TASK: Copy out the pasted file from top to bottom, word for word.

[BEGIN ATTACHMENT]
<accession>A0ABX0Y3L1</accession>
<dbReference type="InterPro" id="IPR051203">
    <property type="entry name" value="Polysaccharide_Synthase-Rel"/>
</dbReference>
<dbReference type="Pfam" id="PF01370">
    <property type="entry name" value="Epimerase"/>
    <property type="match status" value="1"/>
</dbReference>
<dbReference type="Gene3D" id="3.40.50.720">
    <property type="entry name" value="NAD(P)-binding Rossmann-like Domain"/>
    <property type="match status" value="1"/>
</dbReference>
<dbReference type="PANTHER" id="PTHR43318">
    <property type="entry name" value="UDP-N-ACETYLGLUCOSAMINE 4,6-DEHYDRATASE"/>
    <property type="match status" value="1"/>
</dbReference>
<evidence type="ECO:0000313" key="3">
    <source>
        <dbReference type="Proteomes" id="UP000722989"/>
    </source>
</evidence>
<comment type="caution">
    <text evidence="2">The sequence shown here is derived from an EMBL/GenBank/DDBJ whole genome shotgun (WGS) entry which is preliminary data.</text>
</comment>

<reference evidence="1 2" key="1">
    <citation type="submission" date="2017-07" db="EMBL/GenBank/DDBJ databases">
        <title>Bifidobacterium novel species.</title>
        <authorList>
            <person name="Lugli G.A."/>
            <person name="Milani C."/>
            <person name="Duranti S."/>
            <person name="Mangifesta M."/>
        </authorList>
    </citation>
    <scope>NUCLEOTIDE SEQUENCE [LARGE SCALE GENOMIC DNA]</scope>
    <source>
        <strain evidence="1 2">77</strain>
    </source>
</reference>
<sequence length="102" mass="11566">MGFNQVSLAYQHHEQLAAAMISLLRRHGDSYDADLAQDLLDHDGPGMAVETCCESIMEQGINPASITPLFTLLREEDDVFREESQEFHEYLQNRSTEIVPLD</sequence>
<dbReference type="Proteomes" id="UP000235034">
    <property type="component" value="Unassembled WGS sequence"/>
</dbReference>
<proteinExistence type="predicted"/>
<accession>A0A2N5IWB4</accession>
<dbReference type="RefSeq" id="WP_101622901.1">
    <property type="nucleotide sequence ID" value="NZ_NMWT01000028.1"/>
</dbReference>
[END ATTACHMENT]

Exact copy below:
<accession>A0ABX0Y3L1</accession>
<dbReference type="InterPro" id="IPR051203">
    <property type="entry name" value="Polysaccharide_Synthase-Rel"/>
</dbReference>
<dbReference type="Pfam" id="PF01370">
    <property type="entry name" value="Epimerase"/>
    <property type="match status" value="1"/>
</dbReference>
<dbReference type="Gene3D" id="3.40.50.720">
    <property type="entry name" value="NAD(P)-binding Rossmann-like Domain"/>
    <property type="match status" value="1"/>
</dbReference>
<dbReference type="PANTHER" id="PTHR43318">
    <property type="entry name" value="UDP-N-ACETYLGLUCOSAMINE 4,6-DEHYDRATASE"/>
    <property type="match status" value="1"/>
</dbReference>
<evidence type="ECO:0000313" key="3">
    <source>
        <dbReference type="Proteomes" id="UP000722989"/>
    </source>
</evidence>
<comment type="caution">
    <text evidence="2">The sequence shown here is derived from an EMBL/GenBank/DDBJ whole genome shotgun (WGS) entry which is preliminary data.</text>
</comment>

<reference evidence="1 2" key="1">
    <citation type="submission" date="2017-07" db="EMBL/GenBank/DDBJ databases">
        <title>Bifidobacterium novel species.</title>
        <authorList>
            <person name="Lugli G.A."/>
            <person name="Milani C."/>
            <person name="Duranti S."/>
            <person name="Mangifesta M."/>
        </authorList>
    </citation>
    <scope>NUCLEOTIDE SEQUENCE [LARGE SCALE GENOMIC DNA]</scope>
    <source>
        <strain evidence="1 2">77</strain>
    </source>
</reference>
<sequence length="102" mass="11566">MGFNQVSLAYQHHEQLAAAMISLLRRHGDSYDADLAQDLLDHDGPGMAVETCCESIMEQGINPASITPLFTLLREEDDVFREESQEFHEYLQNRSTEIVPLD</sequence>
<dbReference type="Proteomes" id="UP000235034">
    <property type="component" value="Unassembled WGS sequence"/>
</dbReference>
<proteinExistence type="predicted"/>
<accession>A0A2N5IWB4</accession>
<dbReference type="RefSeq" id="WP_101622901.1">
    <property type="nucleotide sequence ID" value="NZ_NMWT01000028.1"/>
</dbReference>